Meanwhile, I just kept putting one foot in front of the other, and tried to ignore the increasingly heavy feeling in my legs and the rising temperature.  I was starting to see spots, and images of giant ice cream sundaes danced around in front of me. I rounded the corner to head toward the Riverfront, and there were Becky and Nikki cheering for me.  I shamefully admit to not enthusiastically acknowledging their encouragement because, well, I was half-dead and just trying to remain upright.  Under better circumstances, I would've smiled, waved, given a few high fives, done a few cartwheels, that sort of thing.  But I just didn't have energy to spare.

Becky and Nikki (far right) watching me have a near-death experience.
(photo courtesy of meandeene)

"What? You're not even gonna give me the finger???" Nikki yelled.  Well, that I could handle.  So I flipped her the bird as I trudged past, which earned me an even louder cheer.  

Then I was running the gloriously downhill final 800 meters.  I didn't have much left to give - my finishing kick was pathetic - but the end was literally in sight and I could almost taste that most noble of post-race refreshments.  

Crappy beer!  Yay!

As I rounded the final turn, the announcer called out my name and I dashed to the finish line, relieved to see the race clock was under 1:30.  I didn't do as well as last year, despite suffering a whole lot more, but at least I met my goal.  Whew!

I collected my medal and headed to the post-race party to meet my friends and listen to a favorite local band, The Corn Wolves.  The race medal, by the way, is really quite unique.  It has a slot to slide the timing chip, so the chip becomes part of the medal.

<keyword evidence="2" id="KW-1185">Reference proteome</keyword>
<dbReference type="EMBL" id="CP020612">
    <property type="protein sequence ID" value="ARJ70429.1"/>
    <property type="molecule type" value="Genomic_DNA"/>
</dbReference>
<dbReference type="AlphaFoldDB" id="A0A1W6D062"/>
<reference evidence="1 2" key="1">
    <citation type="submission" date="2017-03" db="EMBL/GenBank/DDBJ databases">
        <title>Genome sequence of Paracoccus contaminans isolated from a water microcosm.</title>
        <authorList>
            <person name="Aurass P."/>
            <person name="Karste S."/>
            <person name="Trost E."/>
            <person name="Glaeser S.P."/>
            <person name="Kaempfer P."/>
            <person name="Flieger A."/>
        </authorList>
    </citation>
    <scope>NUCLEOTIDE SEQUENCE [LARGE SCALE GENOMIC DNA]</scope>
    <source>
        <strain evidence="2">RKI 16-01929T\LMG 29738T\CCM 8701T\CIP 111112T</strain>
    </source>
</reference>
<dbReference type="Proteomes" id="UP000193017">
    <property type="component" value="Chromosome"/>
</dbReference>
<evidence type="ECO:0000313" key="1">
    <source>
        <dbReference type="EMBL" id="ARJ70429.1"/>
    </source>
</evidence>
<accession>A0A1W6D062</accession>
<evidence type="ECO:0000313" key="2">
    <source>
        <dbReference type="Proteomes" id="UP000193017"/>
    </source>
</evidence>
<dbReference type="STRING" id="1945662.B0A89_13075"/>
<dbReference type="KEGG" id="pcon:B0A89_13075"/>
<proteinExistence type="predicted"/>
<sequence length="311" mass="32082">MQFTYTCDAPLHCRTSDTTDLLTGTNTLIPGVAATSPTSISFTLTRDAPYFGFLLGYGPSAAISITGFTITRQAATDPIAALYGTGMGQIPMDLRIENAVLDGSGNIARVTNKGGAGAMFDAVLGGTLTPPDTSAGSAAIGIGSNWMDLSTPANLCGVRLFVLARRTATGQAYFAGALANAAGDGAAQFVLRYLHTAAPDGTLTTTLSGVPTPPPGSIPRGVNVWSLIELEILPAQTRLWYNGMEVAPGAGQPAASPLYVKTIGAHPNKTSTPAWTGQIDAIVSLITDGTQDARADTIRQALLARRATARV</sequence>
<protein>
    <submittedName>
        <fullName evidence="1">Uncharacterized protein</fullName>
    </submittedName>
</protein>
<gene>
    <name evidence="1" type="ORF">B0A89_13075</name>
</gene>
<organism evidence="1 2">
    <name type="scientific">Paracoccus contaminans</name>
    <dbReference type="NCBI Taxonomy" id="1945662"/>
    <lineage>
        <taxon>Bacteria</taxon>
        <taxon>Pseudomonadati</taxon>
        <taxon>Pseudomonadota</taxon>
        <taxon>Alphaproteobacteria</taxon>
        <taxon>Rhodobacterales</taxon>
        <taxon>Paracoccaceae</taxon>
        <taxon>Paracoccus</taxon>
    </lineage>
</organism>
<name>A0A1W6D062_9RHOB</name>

Since this was only the second time I'd ever run a 15k race, and it wasn't a PR, I suppose that makes it a PW (personal worst).  And you know what? I'm okay with that, because I intend for this year's Steamboat 15k to remain my personal worst.  Next year will be better.  I will see to it. 

And now for a few thoughts for the race organizers, should they happen to stumble across this blog.  First of all, thank you for finally ditching the cotton unisex t-shirts in favor of useful and flattering gender-specific tech shirts.  Much better! Secondly, thank you for making sure there was enough food and beer at post-race to satisfy the 4-milers and the 15k-ers.  Thirdly, as of Thursday post-race, the only times posted on the results website are gun times.  Those of us who did not start with the elites (which would be 98% of us) would like chip times.  And lastly and most importantly, who the heck came up with this port-o-potty arrangement? 

Why?  Just...  why???

So to sum up: for next year, keep up the good work with the nice shirts and plentiful refreshments.  But please, give us chip times, and for the love of Pete, put the port-o-potties in a straight line!

Peace. Love. Train.